Jeff Hardy has survived the eternal politicking of the locker room (Triple H did his level best to derail Jeff's momentum in late 2007. If you know what it is to put someone over, you know what I?m referring to?) and his own caustic stupidity (x2 drug violations) to ride the crest of the wave of his own unbreakable popularity. Indeed, Jeff's connection with the audience at large is nothing short of astounding. The girls have always adored him, but his eventual competitiveness with the stars and the (gasp) superior booking he has enjoyed has afforded him credibility with the Marks. He has attained the qualities most important to them. He has proven he can carry the load in major matches against various opponents, and he has been associated with WWE (a two-year absence aside) for nearly fifteen years. Credibility + Longevity = popularity. The enormous, heartfelt ovations that Jeff Hardy regularly soaks up must make John Cena (and Triple H) turn green with envy?

The WWE deserves considerable credit for consistently disregarding it's own internal climate and persisting with Jeff Hardy. Such conviction ultimately yielded a headline star who the fans had craved and nurtured for numerous years. Jeff himself should be immensely grateful the fans believe in him; without them the seemingly infinite largesse of Vince McMahon would have long since dissipated into a desire to discard. All the same, I have developed considerable respect for the manner in which Jeff Hardy has developed from thrillingly expendable into completely indispensable. At a time when the overwhelming failure of WWE to produce any new, let alone viable, headliners is glaring to all who watch WWE programming, the loss of Jeff Hardy is a body blow. He has signed off in typically good form, doing his best to elevate and establish CM Punk's new heel persona and setting the stage for the return of The Undertaker. It should surprise no one that WWE will take Jeff back the second he feels ready. For a man who was written off as washed-up in 2005, that must bring immense satisfaction.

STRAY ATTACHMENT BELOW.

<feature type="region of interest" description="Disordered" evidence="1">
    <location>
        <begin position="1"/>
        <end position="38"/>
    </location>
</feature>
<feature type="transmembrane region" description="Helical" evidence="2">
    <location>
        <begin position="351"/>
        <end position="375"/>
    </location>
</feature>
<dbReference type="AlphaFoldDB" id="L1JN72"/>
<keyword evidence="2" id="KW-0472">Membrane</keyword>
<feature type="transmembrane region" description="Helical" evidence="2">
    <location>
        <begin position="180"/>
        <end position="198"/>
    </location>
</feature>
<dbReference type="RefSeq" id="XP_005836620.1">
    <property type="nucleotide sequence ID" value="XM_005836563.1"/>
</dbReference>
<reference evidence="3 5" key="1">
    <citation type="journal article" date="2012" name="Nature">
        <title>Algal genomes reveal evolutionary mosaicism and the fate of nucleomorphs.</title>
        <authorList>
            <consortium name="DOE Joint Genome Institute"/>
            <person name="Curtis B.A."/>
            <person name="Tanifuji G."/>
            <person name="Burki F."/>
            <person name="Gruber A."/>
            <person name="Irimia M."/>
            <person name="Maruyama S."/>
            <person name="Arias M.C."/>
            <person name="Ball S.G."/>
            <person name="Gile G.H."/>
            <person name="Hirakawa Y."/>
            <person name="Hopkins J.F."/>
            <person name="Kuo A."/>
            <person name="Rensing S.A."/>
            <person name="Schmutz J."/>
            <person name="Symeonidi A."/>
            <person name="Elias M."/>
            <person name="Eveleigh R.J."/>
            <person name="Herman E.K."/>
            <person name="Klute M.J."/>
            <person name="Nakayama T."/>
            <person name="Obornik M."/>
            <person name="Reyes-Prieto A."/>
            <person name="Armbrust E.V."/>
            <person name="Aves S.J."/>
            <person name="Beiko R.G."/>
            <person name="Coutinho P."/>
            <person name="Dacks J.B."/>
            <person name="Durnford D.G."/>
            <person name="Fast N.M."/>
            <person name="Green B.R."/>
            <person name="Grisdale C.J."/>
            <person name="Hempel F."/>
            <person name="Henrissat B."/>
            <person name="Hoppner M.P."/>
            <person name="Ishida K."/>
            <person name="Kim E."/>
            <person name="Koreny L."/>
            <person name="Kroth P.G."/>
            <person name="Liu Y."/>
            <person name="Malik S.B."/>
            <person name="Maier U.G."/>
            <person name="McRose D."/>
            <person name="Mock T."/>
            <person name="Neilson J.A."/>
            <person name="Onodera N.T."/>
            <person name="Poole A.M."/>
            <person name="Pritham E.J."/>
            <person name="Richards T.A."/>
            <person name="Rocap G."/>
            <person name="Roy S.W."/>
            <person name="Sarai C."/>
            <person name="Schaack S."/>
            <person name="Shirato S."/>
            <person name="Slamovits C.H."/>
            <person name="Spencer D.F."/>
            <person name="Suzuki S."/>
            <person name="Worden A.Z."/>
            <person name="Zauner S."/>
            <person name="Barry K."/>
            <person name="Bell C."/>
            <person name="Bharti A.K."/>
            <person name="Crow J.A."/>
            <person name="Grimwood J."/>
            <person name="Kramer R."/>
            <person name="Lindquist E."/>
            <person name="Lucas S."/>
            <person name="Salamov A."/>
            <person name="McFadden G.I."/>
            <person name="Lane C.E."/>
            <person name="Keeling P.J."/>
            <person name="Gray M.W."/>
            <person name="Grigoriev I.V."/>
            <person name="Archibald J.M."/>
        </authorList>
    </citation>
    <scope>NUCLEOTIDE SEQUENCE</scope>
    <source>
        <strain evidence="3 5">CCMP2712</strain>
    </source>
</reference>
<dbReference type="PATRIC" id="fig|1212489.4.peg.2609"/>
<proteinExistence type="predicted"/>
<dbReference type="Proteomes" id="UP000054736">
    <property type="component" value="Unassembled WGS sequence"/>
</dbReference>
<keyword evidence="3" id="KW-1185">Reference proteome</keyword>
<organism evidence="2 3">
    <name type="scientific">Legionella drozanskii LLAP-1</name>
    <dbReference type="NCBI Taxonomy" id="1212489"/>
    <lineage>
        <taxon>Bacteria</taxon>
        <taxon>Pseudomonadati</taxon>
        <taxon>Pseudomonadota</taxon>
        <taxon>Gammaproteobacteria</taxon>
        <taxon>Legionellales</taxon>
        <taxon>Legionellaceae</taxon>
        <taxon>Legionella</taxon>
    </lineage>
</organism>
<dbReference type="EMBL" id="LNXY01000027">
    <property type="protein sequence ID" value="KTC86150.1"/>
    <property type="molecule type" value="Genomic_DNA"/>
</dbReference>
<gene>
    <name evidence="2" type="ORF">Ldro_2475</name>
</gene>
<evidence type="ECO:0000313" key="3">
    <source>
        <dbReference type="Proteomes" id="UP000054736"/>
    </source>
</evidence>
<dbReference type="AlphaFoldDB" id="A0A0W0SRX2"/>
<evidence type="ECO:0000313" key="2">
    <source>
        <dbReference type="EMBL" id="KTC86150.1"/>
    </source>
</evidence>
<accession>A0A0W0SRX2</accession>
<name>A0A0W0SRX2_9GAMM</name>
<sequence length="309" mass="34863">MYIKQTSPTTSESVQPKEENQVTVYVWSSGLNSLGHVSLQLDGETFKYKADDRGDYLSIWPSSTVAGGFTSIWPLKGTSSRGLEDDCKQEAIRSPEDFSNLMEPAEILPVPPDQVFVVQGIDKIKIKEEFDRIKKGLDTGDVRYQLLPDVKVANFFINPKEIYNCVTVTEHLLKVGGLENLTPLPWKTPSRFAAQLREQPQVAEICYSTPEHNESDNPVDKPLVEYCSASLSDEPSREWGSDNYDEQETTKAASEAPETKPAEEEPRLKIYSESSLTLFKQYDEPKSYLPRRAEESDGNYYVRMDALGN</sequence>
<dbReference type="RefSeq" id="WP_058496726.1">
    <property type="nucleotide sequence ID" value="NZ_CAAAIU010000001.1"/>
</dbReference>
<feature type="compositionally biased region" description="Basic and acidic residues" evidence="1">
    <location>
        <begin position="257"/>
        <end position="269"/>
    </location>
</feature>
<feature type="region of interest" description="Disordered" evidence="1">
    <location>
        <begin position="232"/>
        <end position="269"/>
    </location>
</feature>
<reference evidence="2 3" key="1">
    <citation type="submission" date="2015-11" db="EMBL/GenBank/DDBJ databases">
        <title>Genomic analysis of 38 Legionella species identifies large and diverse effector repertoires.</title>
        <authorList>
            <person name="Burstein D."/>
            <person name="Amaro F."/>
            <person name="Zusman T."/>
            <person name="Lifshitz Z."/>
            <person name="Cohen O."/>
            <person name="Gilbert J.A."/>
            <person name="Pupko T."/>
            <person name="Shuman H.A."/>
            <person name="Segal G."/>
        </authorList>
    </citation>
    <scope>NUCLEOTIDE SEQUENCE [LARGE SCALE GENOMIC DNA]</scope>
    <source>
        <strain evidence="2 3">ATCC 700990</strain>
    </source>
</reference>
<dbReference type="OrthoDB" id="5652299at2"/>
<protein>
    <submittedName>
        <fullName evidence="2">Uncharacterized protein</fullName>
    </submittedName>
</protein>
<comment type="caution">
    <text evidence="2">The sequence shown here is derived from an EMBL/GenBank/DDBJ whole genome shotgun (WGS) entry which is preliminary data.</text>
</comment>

I?d like to think we?ll see Jeff, on and off, throughout 2010. Much like his good friend Rob Van Dam, the door is always open for a dynamic cameo. As to when a full-blown Jeff Hardy comeback might happen, that I?m afraid I don?t know. The inhuman WWE schedule has taken a severe toll on Jeff who, for all his looks and attitude, is getting older like the rest of us. Whatever happens, Jeff Hardy has proven everyone who doubted him wrong by becoming every bit the star so many seemed to believe he was destined to be. He took his time getting there and the road has always been a tad rocky, but he will be missed sorely. His absence will only serve to reemphasise the dire condition of the WWE roster. This is a major, ongoing concern. For Jeff Hardy however, the only road to be travelled is a well-earned sabbatical. I must say it is nice, in a business at this point in time so cold and predictable, to be truly surprised. It is even more surprising to be glad about being wrong. Alas, glad I am. Have a good one, Jeff.

Daniel R. Browne.